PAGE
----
Navigation Links
Discovery in amber reveals ancient biology of termites
Date:5/14/2009

CORVALLIS, Ore. The analysis of a termite entombed for 100 million years in an ancient piece of amber has revealed the oldest example of "mutualism" ever discovered between an animal and microorganism, and also shows the unusual biology that helped make this one of the most successful, although frequently despised insect groups in the world.

The findings were made by George Poinar, an Oregon State University researcher and international expert on life forms found in amber. It was just published in Parasites and Vectors, a professional journal.

This particular termite was probably flying around while mating in a wet, humid tropical forest in what is now Myanmar during the Early Cretaceous period the age of the dinosaurs. It may have been attacked by a bird or somehow torn open, and then it dropped into the sticky, oozing tree sap that would later become amber, providing an opportunity for the biology of this ancient insect to be revealed in a way that would otherwise have been impossible.

Out of its wounded abdomen spilled a range of protozoa, which even then were providing a key function for the termite they helped it to digest wood. Between animals and microorganisms, this is the earliest example ever discovered of "mutualism," which is one type of symbiotic relationship in which two species help each other.

"Termites live on cellulose, mostly from the dead wood they chew, but they depend on protozoa in their gut to provide the enzymes that can digest the wood," Poinar said. "These protozoa would die outside of the termite, and the termite would starve if it didn't have the protozoa to aid in digestion. In this case they depend on each other for survival."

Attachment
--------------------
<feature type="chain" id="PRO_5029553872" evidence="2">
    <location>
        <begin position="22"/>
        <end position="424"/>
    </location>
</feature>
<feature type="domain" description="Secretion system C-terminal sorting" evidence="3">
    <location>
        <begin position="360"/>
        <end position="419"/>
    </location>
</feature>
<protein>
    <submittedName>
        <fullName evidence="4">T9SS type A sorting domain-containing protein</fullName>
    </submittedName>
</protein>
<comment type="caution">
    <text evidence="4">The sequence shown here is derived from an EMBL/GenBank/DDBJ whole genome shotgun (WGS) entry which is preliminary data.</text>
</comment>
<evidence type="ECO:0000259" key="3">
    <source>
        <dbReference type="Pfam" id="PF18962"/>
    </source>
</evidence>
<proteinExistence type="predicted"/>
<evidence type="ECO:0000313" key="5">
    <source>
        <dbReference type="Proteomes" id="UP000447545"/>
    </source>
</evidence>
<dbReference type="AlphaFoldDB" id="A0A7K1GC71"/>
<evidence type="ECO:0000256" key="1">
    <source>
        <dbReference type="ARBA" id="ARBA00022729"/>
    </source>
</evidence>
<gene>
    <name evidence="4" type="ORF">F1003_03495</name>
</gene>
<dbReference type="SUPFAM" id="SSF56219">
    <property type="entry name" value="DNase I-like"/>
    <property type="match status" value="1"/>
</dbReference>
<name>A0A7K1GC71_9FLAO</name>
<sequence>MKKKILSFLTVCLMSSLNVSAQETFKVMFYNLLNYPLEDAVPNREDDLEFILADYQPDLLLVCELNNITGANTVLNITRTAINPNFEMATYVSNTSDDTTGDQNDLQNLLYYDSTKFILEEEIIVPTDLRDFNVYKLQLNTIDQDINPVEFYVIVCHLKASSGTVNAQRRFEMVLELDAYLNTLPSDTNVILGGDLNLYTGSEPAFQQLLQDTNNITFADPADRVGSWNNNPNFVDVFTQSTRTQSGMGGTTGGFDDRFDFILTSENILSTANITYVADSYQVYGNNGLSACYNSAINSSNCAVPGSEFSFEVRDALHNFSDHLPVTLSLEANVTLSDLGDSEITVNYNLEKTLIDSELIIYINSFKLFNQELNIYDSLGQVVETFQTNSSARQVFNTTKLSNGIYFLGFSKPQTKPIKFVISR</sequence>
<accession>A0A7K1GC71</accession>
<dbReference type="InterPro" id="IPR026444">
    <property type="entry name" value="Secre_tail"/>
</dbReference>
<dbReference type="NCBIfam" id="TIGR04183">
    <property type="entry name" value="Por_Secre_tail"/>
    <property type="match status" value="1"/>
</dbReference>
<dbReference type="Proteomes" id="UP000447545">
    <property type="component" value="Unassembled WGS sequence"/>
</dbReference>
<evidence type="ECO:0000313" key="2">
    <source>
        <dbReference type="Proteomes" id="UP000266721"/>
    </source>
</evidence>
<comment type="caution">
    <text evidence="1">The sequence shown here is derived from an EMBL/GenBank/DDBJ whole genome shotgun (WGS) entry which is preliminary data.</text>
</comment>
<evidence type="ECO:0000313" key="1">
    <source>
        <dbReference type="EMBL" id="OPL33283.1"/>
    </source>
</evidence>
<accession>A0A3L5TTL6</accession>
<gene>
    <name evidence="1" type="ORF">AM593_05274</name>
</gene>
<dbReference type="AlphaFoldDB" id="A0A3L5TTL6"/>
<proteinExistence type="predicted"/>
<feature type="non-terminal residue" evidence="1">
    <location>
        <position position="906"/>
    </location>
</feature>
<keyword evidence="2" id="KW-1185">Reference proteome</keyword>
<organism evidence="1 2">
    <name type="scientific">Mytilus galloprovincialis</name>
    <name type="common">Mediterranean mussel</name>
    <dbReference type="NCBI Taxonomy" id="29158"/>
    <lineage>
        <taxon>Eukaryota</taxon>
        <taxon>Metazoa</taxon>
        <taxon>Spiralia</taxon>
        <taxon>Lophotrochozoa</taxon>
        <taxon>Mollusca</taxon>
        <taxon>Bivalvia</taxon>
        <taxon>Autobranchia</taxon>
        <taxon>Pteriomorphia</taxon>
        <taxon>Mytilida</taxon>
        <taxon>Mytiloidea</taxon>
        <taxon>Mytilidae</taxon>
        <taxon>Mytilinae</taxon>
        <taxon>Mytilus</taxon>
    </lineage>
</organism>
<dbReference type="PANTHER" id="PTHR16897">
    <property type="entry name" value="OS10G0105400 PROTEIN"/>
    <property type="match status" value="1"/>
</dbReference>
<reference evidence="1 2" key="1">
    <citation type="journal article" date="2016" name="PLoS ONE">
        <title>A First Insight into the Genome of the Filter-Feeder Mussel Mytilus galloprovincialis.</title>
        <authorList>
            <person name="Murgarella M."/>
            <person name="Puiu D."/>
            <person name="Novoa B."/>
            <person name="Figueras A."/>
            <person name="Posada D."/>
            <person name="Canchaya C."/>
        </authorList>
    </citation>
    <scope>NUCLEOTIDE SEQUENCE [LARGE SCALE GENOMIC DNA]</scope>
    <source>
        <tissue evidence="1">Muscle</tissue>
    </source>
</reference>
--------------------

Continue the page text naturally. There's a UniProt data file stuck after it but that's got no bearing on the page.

Even more primitive termites may have fed on a range of things they could digest themselves, Poinar said, but eventually they acquired protozoa that dramatically increased their ability to digest cellulose, and through evolutionary processes they came to depend on it.

Today, modern termites are one of the world's most pervasive and successful insect groups, with about 2,300 known species, mostly in tropical settings, busily at work chewing wood or other plant fiber that protozoa help to digest. They have important ecological roles, helping to create habitat, build soil fertility, recycle nutrients and serve as food for many predators. As a social species similar to ants, some colonies can have 20 million individual insects. And they also cause massive amounts of damage every year to wood structures in much of the world.

Their dependence on these protozoa is now well understood, and the process isn't always pretty.

Somewhere on the evolutionary scale the termites began producing a liquid that contained protozoa that they would excrete. The termite offspring in turn consume the feces and thereby gain the protozoa in their digestive systems.

It took time for all of this to get worked out, the study indicated. The successful establishment of protozoa in the termites required them to withstand the chemical and physical conditions inside the alimentary tract, use the gut contents as a food source, cause no damage to the host and be carried through successive stages and generations.

But by the different species each specializing at what they do best the termite eats, the protozoa digests the two groups have both had extraordinary evolutionary success.

"The relationship between termites and protozoa is very close and has been stabilized now for a very long time because of its obvious value," Poinar said. "It's exciting to understand that this classic example of mutualism has been going on now for at least 100 million years."

As well as outlining this age-old example of mutualism, the new study revealed 10 new fossil flagellate species of protozoa, a new species of termite, a new genus of fossil amoeba and 14 additional trophic and encysted protist stages.